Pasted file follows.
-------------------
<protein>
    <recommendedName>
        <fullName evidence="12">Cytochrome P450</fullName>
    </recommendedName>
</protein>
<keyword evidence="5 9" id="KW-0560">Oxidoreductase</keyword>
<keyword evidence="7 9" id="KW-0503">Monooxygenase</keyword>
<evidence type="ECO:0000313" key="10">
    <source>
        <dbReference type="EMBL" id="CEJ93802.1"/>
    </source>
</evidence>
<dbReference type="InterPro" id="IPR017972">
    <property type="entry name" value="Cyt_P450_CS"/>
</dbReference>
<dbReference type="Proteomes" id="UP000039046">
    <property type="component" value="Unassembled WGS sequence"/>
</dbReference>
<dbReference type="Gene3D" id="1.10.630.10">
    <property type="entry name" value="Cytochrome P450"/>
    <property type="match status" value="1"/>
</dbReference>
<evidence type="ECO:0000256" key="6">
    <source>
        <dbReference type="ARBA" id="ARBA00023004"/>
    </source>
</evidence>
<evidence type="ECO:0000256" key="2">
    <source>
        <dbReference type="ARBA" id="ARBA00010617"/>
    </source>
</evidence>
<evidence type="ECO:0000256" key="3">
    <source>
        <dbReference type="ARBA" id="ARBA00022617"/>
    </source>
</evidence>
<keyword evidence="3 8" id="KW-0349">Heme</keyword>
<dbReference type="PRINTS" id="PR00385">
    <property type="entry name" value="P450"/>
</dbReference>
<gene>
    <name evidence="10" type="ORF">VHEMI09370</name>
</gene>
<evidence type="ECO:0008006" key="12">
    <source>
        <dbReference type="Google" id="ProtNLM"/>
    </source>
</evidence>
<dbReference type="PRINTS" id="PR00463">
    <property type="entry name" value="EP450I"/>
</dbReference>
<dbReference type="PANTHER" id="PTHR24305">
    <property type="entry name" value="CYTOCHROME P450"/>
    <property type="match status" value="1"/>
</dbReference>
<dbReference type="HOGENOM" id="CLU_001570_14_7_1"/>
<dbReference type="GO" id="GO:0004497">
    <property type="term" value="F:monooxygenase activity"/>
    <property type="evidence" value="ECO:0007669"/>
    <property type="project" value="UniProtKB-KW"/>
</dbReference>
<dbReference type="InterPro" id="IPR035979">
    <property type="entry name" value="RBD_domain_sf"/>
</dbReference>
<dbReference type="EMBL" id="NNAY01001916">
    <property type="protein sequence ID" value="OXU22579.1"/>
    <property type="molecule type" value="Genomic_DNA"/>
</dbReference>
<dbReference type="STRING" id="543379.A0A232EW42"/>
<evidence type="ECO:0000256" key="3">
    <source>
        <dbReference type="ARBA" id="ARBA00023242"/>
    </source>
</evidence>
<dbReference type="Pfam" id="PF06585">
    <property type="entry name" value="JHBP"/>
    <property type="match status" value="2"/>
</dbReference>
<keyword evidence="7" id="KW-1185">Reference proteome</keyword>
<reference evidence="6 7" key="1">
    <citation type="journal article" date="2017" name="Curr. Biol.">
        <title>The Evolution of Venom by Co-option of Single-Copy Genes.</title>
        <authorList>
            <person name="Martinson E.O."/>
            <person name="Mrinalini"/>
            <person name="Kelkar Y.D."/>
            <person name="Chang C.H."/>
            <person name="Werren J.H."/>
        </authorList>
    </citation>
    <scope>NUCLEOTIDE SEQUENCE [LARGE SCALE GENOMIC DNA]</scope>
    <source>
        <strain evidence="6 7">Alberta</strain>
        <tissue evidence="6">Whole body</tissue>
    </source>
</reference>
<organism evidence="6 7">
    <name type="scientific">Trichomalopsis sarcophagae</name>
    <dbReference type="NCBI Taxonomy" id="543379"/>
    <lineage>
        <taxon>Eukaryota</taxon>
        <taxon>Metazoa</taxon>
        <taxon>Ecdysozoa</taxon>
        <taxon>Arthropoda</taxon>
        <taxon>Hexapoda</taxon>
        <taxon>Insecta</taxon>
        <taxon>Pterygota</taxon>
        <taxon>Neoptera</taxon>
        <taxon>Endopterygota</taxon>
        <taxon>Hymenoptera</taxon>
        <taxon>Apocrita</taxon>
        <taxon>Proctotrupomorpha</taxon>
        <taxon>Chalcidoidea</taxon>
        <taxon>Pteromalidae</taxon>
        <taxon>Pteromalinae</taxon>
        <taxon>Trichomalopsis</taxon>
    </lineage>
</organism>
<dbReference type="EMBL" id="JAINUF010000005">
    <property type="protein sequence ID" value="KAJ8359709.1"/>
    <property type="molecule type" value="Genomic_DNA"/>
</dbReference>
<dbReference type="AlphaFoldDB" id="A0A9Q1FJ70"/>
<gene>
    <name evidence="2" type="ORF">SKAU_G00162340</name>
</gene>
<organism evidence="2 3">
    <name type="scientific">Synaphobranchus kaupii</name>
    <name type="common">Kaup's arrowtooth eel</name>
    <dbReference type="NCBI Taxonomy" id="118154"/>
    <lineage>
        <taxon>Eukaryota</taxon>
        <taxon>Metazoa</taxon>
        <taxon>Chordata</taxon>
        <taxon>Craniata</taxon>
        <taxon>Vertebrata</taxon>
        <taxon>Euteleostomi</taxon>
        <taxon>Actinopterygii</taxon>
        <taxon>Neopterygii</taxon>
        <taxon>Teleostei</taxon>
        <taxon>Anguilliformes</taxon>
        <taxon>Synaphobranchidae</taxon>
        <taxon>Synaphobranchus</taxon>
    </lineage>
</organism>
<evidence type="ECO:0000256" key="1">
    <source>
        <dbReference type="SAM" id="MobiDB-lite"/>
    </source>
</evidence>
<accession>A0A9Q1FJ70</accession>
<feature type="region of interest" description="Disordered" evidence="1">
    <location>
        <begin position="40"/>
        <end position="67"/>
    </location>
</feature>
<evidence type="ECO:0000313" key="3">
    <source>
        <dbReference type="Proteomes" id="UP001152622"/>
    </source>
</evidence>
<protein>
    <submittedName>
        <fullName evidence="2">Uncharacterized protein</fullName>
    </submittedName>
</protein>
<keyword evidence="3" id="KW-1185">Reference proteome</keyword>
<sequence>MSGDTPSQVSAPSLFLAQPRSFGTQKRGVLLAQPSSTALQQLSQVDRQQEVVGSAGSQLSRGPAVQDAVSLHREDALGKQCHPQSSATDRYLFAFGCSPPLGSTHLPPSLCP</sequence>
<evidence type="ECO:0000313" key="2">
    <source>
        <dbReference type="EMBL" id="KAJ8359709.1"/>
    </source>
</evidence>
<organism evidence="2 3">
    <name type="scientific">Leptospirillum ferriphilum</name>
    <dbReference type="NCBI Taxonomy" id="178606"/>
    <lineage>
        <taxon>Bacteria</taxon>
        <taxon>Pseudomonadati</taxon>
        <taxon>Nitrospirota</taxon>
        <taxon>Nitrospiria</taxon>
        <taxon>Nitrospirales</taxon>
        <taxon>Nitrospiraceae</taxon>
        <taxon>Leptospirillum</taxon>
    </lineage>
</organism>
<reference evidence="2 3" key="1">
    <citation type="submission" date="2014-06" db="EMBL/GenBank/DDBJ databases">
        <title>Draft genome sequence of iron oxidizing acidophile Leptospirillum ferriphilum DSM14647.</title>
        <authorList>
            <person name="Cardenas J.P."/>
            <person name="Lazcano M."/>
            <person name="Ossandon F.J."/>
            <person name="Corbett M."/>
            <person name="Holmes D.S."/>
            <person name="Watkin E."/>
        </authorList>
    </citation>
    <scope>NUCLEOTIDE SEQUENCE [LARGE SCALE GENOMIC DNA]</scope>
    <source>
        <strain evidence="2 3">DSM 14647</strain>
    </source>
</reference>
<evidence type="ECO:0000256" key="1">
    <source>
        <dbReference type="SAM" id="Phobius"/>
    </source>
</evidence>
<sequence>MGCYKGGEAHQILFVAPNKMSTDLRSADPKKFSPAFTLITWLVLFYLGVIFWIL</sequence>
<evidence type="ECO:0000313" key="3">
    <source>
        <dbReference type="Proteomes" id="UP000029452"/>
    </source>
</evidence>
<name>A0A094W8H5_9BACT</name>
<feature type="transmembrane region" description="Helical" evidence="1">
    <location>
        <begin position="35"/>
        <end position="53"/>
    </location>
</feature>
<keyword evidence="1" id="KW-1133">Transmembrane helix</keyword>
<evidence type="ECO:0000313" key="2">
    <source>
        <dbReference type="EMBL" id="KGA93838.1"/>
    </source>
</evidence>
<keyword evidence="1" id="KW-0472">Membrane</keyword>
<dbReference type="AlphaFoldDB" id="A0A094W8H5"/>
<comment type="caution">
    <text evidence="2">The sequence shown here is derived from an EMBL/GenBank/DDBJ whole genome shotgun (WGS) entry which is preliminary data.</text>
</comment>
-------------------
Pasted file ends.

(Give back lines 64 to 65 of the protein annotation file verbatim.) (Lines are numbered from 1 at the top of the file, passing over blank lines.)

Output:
    <property type="entry name" value="RBD_domain_sf"/>
</dbReference>